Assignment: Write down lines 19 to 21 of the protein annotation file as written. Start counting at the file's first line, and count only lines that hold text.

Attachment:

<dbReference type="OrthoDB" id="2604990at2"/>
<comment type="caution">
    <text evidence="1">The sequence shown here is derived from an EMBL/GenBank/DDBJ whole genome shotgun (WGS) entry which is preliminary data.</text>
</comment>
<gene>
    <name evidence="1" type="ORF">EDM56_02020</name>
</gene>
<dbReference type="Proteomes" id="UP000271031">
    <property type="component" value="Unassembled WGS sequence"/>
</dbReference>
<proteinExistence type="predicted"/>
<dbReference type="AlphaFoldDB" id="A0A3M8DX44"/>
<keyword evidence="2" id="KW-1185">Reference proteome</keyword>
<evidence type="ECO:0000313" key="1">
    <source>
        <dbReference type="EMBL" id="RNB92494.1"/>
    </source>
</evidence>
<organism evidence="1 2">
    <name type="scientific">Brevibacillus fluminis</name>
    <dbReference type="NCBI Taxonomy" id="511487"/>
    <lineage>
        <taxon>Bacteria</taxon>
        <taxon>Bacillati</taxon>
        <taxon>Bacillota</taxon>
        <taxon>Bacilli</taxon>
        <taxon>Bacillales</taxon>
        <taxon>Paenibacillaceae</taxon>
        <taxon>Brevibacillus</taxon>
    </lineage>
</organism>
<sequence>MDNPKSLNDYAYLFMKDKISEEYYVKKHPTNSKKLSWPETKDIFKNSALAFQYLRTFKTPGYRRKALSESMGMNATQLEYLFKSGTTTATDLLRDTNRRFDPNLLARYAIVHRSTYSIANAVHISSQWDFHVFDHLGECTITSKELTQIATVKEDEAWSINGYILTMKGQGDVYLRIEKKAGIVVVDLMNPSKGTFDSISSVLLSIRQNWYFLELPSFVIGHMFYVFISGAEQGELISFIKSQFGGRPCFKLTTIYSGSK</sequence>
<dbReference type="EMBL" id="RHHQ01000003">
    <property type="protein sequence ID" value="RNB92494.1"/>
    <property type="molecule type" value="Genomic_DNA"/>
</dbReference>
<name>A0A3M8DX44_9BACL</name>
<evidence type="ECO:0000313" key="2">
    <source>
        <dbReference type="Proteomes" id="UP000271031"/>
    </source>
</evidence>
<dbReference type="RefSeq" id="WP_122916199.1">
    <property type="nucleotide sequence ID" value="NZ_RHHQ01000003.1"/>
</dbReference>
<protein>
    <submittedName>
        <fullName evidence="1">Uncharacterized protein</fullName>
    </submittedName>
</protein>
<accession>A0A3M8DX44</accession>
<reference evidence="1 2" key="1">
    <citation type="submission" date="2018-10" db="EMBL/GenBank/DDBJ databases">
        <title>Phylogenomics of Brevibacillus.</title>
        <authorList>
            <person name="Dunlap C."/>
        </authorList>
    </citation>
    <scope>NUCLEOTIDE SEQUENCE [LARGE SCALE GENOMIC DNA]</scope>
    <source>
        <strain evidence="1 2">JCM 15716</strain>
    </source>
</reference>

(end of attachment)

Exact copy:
<organism evidence="1 2">
    <name type="scientific">Brevibacillus fluminis</name>
    <dbReference type="NCBI Taxonomy" id="511487"/>